“Ready to let go of the steering wheel”
By Anthony Castrovince/MLB.com
On Twitter: @Castrovince
This Opening Day entry is coming to you live from Marlins Park in a little town called Miami, where, some of you Indians fans may recall, the Tribe last appeared in a World Series game. That game, a majority of those people will probably remember, did not end well for the Indians, but we’re not here to dwell on that. We’re here to dwell on the fact that these 2015 Cleveland Indians have suddenly become a sexy – or, as my Sports on Earth colleague Will Leitch recently dubbed it, a “hipster” – World Series pick. Or at least, in the minds of a few prominent prognosticators, an American League Central favorite.
Indeed, it has been a stunning rise in standing considering the Indians were very recently viewed as more sleeper than Sports Illustrated cover material, but preseason chatter is always a bit of a strange beast. And in that vein, one last time (before we have our first official swing in anger tonight), here are 15 random thoughts on the Indians going into this ’15 season of high hopes.
1. I’m not picking the Indians to win this division. I’ve got them winning 87 games and settling for a second Wild Card. And even there, I don’t know if I’m giving them too much credit because I see them so often and am so in-tune with them (and will always be in favor of covering games in Cleveland in October versus taking the5:55 a.m. flight to San Diego with the connections in Chicago and Denver) or if I’m not giving them enough credit because I see them so often and am so in-tune with them. I felt better about this team before the rotation depth started to take some major hits. Not that I expected Gavin Floyd to pitch 200 innings or anything, but I did expect him to buy some more developmental time for Danny Salazar and Trevor Bauer before the Indians outright needed those guys to succeed in prominent roles. And not that I expected Josh Tomlin to log a significant number of starts for this squad, but he is/was a valuable insurance piece that is now absent early on. So that’s a concern. Obviously, you love a rotation that begins with Corey Kluber and Carlos Carrasco, but you wonder if this club will end up having to look for a mid- or back-end upgrade in-season.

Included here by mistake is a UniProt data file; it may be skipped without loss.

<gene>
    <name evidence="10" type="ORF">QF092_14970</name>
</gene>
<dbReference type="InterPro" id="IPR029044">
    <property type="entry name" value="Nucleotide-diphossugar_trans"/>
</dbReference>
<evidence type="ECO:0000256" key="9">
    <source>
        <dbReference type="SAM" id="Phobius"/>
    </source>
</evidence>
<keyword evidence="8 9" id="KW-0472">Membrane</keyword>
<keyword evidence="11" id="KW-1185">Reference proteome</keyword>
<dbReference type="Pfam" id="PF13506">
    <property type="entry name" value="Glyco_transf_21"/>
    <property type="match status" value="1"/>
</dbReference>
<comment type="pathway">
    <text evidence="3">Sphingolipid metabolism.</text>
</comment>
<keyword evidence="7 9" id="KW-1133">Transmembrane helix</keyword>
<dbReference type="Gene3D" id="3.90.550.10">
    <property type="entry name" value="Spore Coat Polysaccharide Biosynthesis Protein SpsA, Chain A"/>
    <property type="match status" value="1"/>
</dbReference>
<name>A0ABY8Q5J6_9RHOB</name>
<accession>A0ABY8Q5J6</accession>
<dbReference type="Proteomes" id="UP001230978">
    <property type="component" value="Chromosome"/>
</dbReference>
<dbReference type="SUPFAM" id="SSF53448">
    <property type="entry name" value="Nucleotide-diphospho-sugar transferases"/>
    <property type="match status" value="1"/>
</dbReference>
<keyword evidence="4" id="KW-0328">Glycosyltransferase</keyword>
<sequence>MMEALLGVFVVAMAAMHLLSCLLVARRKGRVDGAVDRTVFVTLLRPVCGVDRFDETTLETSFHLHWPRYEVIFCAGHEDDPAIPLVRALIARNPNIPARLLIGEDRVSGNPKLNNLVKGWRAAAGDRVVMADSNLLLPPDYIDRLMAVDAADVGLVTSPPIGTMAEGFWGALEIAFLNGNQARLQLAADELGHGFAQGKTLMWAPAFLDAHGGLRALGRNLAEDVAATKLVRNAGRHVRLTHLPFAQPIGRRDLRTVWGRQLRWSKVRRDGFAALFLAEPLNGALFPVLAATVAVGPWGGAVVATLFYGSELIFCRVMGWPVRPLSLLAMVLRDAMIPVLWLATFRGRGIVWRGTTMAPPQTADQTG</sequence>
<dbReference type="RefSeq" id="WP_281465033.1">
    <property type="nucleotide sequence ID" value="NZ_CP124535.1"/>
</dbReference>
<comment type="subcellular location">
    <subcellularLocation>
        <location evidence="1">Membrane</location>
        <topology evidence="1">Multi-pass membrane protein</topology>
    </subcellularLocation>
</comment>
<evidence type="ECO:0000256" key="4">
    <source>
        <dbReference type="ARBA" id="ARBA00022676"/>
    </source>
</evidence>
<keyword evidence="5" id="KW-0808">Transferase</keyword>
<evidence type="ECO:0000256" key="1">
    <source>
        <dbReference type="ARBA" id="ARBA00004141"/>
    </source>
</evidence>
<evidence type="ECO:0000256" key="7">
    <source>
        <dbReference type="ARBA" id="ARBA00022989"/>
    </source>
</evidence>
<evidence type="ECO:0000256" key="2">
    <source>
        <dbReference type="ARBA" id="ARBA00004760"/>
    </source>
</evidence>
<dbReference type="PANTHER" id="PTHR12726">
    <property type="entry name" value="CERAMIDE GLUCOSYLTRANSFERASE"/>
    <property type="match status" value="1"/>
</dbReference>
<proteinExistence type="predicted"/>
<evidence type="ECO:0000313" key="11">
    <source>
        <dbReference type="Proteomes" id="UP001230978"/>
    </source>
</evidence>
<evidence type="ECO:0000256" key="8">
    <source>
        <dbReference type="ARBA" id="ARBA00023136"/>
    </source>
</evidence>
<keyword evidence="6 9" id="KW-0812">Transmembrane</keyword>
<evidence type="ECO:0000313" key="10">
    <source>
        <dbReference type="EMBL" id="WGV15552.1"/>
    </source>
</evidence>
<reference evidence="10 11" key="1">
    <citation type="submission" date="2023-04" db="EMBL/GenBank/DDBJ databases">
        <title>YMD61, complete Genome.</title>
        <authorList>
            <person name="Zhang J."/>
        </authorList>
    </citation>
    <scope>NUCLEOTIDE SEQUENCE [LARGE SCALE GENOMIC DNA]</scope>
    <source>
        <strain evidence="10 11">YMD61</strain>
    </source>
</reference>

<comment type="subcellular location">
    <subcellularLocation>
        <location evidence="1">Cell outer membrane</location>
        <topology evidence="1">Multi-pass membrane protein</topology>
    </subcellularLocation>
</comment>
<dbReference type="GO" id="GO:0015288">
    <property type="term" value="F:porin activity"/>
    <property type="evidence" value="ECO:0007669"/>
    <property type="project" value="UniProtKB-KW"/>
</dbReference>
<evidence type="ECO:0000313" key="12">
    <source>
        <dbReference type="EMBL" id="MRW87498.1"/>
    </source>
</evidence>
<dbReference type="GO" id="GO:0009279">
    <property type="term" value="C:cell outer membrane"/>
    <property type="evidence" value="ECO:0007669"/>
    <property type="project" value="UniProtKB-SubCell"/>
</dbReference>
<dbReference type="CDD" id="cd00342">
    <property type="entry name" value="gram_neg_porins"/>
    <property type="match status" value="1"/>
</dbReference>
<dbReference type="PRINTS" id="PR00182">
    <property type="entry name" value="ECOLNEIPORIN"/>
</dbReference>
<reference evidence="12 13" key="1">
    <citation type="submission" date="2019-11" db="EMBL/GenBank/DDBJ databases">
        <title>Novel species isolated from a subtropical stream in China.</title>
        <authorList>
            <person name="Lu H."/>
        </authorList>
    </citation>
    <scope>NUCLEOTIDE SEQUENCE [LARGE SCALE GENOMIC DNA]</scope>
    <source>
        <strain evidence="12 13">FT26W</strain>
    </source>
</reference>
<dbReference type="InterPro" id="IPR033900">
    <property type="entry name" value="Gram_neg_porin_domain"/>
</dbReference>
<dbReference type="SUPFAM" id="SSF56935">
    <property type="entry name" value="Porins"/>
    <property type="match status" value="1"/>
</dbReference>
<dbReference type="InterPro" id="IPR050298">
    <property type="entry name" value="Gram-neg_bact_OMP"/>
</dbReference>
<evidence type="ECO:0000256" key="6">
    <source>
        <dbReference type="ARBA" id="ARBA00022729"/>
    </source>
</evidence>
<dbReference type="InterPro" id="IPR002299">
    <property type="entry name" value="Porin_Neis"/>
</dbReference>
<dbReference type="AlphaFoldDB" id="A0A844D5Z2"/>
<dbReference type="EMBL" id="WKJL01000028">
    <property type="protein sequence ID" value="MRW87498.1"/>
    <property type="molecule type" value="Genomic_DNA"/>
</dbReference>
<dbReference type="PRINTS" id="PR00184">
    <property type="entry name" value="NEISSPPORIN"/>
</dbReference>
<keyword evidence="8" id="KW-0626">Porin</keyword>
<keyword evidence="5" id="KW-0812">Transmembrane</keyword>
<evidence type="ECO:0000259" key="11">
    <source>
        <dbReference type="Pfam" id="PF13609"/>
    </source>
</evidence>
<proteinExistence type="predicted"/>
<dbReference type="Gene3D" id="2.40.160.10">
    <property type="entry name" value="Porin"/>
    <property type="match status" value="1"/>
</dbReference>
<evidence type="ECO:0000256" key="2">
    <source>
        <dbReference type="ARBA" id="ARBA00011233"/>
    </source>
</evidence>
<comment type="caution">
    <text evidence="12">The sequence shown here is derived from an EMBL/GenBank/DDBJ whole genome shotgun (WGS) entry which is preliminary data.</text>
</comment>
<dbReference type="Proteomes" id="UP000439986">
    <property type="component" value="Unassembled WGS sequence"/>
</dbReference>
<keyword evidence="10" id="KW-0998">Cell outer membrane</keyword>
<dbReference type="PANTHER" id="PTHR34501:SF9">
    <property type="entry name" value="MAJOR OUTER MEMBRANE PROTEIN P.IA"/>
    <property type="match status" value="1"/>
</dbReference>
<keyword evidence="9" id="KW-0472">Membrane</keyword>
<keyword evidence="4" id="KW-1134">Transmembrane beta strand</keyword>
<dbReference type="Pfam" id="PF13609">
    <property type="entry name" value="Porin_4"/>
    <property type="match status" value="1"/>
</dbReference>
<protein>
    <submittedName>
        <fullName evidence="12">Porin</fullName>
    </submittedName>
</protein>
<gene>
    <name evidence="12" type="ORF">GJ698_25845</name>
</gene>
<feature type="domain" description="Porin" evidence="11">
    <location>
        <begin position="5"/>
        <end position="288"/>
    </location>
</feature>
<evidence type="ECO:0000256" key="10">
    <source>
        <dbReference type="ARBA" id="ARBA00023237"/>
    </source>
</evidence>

2. Speaking of Kluber and Carrasco, memo to the Dolanz R Cheep crowd: When you lock up core players to affordable deals, that still counts as spending money. Not that Kluber had any choice to go anywhere anytime soon, but his genuine feelings about wanting to finish his just-blossoming career in Cleveland say a lot about the sense of stability and camaraderie the Indians have built up just in the last three years.
3. Of course, now the worry is that Kluber or Carrasco (again) blow out their elbows at some point in the next few years and either of these deals becomes Jake Westbrook 2.0, but that’s the worry with any pitcher you lock arms with.
4. Bauer threw more strikes this spring, so color me encouraged. The fact that Salazar has supplanted Carrasco as the wayward youngster who can either dazzle or frazzle depending on the day only increases the onus on Bauer to be a positive X-factor for this club. And though I know he despises the suggestion, I sincerely do hope Bauer doesn’t outthink himself at this level and finds a pattern in which he can trust his stuff in the zone.
5. The defense will be better, by default. It will not be great. All the Indians can reasonably hope is that it’s unnoticeable.